Here’s a little rant for ya…
eBooks should be easy. It should be comfortable, and the same as picking up a book off the shelf and reading it. However, that’s not the case. Here’s the issue:
Digital Rights Management.
DRM is a festering piece of crap upon the soul of all that’s good and decent in the world. It’s a horrible idea that assumes that everyone is a thief. Everyone is going to steal from you. DRM is so bad, even Satan is pissed about DRM. Beezlebub itself would state that DRM just pisses him off.
Here’s an excellent description of what DRM does for eBooks:
Anyhow, DRM assumes you’re a thief. It makes you jump through hoops… and it segretates based on HOW you obtained the item. That’s right. If you BUY from them (Amazon with it’s Kindle or Barnes & Noble with it’s Nook or even Sony’s eReader store) it’s actually a “simpler” process.
You log in, you purchase the book, your download the book, and push it to your device.
HOWEVER… services from your Local Library are treated like you and your device are from a leper colony. The software is weak. The providers have no control over the publishers, who will go ahead and create random, unrealistic checkout limits (see: Harper Collins and 26 checkouts), require your blood type checked, your first born child, and require a level of technical knowledge that disqualifies the vast majority of Library patrons from appropriately enjoying the service.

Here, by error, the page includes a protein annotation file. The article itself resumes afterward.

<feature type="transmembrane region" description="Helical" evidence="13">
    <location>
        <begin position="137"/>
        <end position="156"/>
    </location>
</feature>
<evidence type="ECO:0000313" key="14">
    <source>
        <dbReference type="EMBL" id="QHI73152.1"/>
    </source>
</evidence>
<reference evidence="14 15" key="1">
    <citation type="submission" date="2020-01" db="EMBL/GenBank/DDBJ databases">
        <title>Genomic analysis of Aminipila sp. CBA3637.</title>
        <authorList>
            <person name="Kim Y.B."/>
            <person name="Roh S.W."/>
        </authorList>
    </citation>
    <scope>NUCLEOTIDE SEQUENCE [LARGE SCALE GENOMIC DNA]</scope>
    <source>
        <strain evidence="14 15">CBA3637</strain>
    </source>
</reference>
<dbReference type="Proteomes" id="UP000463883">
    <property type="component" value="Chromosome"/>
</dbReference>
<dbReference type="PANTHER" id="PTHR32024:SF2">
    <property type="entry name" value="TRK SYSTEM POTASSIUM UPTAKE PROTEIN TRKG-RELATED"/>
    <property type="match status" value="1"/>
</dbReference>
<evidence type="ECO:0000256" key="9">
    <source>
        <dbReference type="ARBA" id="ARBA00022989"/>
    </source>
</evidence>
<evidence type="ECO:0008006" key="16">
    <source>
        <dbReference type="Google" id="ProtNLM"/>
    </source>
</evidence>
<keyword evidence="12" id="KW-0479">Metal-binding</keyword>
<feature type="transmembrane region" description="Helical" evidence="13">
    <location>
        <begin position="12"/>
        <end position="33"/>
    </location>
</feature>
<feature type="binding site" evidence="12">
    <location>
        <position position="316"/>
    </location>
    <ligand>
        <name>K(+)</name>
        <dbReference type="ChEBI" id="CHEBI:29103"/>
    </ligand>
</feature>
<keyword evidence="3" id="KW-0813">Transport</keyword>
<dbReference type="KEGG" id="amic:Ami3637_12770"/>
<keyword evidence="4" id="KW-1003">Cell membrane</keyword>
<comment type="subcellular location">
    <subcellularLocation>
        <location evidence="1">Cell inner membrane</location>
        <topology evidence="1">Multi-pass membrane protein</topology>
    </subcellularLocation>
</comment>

By making it too difficult for library patrons to use the service, they’re essentially forcing patrons to purchase items… or trash their eReaders. Somehow, I know this is illegal, but IANAL.
I should be embracing this. I should lust after this technology… but I don’t. I think the implementation is crooked and immoral. Just yesterday, I attended a demo by Barnes & Noble, to a crowd of Librarians. It was a sales pitch, not information. They had no intention of telling us about the best way to use the device for our patrons. They just wanted us to buy it, and put it in patrons hands and tell them how easy it is to buy from Barnes & Noble.
It occurred to me that B&N sees supplying public libraries with Nooks as nothing more than marketing. They didn’t want to discuss allowing a usable format. Removing DRM, and making eBooks accessible. Just sales.
If all printed material moves towards eBooks, then all format and material becomes restricted: privy to the whim of the publisher, ad naesuem, as long as they shall hold the copy rights…
I don’t like eBooks right now.